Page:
The author’s most recent article China registered capital, fully explained
What exactly is registered capital?
The Registered Capital is also called the ‘committed registered capital’, which is the amount of capital committed by shareholders.
What is paid-in capital?
Paid-In Capital (also referred to as ‘paid-up’ capital), is the amount of capital that shareholders actually contributed to the company.
What is the difference between registered capital and paid-in capital?
Under the Company Law of China, companies use a subscription system for each shareholder’s capital contribution. It is legal for shareholders to pay the committed capital long after the company’s formation, sometimes even decades after incorporation, as long as it is allowed under the company’s Articles.
As a result, it is possible for a shell company without any assets to have USD $5 million in registered capital but $0 in paid-in capital.
This should be a red flag to North American companies, as it indicates that the company may not be able to meet its financial obligations, pay for its order of products, or deliver on its supply contracts.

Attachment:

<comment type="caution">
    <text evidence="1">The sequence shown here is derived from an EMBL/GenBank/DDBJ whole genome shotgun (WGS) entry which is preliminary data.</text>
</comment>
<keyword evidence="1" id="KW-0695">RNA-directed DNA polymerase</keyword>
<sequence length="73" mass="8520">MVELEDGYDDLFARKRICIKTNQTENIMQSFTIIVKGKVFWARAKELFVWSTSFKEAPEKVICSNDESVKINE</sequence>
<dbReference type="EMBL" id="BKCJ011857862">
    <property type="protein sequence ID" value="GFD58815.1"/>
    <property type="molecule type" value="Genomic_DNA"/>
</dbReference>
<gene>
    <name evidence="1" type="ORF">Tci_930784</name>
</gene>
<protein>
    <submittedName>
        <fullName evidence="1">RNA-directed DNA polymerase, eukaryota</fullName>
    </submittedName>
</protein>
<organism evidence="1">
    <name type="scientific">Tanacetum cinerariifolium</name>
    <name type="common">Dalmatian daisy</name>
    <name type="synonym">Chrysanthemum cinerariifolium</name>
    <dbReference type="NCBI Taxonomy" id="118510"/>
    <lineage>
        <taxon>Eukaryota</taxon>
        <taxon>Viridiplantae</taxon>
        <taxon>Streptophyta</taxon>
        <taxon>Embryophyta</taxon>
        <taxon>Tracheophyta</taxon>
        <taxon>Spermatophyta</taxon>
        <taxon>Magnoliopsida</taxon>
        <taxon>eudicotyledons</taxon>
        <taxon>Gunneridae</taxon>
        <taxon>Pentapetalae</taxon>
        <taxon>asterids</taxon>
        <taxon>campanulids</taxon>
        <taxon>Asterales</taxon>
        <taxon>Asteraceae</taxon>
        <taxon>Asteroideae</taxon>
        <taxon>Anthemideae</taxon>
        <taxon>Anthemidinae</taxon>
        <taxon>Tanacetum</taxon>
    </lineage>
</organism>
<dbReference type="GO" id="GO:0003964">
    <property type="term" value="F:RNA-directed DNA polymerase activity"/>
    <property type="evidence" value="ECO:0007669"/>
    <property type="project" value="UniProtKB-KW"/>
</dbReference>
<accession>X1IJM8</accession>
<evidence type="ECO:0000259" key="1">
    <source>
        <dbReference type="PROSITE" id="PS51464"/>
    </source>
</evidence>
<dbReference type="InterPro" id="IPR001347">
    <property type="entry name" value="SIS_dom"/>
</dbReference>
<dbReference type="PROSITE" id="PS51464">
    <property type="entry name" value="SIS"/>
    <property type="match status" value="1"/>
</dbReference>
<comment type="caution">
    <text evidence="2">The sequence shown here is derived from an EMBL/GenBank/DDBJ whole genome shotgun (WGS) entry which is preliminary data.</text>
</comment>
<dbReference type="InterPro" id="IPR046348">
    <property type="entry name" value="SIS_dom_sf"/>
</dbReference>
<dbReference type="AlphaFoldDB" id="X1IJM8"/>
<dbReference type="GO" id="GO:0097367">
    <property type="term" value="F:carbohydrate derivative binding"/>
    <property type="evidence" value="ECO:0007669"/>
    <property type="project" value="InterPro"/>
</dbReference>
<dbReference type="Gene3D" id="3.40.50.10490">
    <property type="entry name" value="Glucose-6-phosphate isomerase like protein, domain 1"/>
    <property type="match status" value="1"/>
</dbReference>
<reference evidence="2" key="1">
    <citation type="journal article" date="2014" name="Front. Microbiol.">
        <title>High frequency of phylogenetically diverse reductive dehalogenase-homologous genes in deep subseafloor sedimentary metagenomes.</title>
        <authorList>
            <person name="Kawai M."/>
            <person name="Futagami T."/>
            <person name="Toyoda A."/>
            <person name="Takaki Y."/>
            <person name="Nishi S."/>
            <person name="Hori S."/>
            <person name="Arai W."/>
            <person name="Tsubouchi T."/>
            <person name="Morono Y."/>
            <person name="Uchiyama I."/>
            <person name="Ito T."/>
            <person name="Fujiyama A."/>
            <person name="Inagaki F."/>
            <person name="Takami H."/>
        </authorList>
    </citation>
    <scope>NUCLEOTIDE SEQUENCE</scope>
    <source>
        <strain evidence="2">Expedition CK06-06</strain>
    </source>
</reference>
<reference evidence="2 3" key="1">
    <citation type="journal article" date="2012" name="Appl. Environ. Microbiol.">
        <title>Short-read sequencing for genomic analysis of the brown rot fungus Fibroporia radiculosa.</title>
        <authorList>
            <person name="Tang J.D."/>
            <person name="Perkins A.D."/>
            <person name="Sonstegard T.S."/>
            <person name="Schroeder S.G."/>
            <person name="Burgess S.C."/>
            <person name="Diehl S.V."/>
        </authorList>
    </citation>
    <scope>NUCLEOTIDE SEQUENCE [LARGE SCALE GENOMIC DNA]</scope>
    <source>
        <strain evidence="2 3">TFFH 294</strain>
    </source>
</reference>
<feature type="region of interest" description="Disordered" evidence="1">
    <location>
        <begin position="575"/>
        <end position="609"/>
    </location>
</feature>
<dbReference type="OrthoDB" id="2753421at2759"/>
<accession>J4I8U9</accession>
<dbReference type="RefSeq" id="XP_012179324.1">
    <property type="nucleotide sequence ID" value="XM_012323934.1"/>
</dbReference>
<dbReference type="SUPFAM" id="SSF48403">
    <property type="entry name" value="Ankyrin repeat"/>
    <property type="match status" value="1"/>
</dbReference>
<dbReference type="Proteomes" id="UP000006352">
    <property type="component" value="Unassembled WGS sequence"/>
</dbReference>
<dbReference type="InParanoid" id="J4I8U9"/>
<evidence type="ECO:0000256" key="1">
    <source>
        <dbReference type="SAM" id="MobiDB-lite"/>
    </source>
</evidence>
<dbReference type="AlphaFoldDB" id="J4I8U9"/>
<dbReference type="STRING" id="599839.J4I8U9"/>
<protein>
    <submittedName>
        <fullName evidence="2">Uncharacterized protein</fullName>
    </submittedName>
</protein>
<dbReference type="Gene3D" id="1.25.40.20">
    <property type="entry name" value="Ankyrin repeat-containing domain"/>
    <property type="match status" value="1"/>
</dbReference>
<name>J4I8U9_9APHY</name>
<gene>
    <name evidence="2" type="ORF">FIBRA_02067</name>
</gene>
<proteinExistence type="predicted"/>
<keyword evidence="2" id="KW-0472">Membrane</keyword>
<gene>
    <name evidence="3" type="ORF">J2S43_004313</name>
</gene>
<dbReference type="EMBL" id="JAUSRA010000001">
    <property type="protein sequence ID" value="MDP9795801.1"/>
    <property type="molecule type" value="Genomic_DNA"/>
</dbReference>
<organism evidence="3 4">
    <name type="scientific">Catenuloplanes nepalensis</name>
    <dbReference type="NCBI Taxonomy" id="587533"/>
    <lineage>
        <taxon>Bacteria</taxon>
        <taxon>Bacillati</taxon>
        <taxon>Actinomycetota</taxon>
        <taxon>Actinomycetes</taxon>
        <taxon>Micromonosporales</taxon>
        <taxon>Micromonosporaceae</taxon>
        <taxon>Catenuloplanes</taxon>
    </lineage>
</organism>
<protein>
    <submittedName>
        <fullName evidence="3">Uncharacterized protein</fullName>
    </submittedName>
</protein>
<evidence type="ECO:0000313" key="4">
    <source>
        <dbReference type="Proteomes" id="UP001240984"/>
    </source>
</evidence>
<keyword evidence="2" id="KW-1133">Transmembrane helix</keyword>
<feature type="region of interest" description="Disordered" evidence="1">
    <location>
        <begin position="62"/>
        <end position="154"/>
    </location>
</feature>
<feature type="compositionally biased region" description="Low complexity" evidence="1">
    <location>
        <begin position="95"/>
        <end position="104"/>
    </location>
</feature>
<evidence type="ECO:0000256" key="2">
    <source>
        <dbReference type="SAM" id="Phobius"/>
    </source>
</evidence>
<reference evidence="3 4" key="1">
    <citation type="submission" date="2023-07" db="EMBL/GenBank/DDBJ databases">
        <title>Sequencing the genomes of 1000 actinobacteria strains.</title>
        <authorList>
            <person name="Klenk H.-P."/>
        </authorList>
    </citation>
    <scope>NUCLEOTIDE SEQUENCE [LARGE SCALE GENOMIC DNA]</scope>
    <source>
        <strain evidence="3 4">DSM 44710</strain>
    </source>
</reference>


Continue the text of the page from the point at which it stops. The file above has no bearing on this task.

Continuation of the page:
Can paid-in capital help you determine a Chinese company’s credibility?
It can be tricky.
The capital actually paid by the shareholders can be more relevant when determining a company’s ability to pay off debt. However, it is risky to evaluate a company just based on the registered capital shown on the business certificate.
A credible business partner is crucial to your business’s success. However, finding information about Chinese OEM manufacturers, suppliers, distributors, or companies can be challenging for North American businesses without professional help.
To minimize legal and financial risk, companies doing business in China must take action before signing an agreement. Engage with a business law professional in China to ensure that your Chinese business partner is financially solvent and able to fulfil its financial obligations.
Jenny (Hongli) Sun
Trustiics vetted lawyer & Partner at T&C Law Firm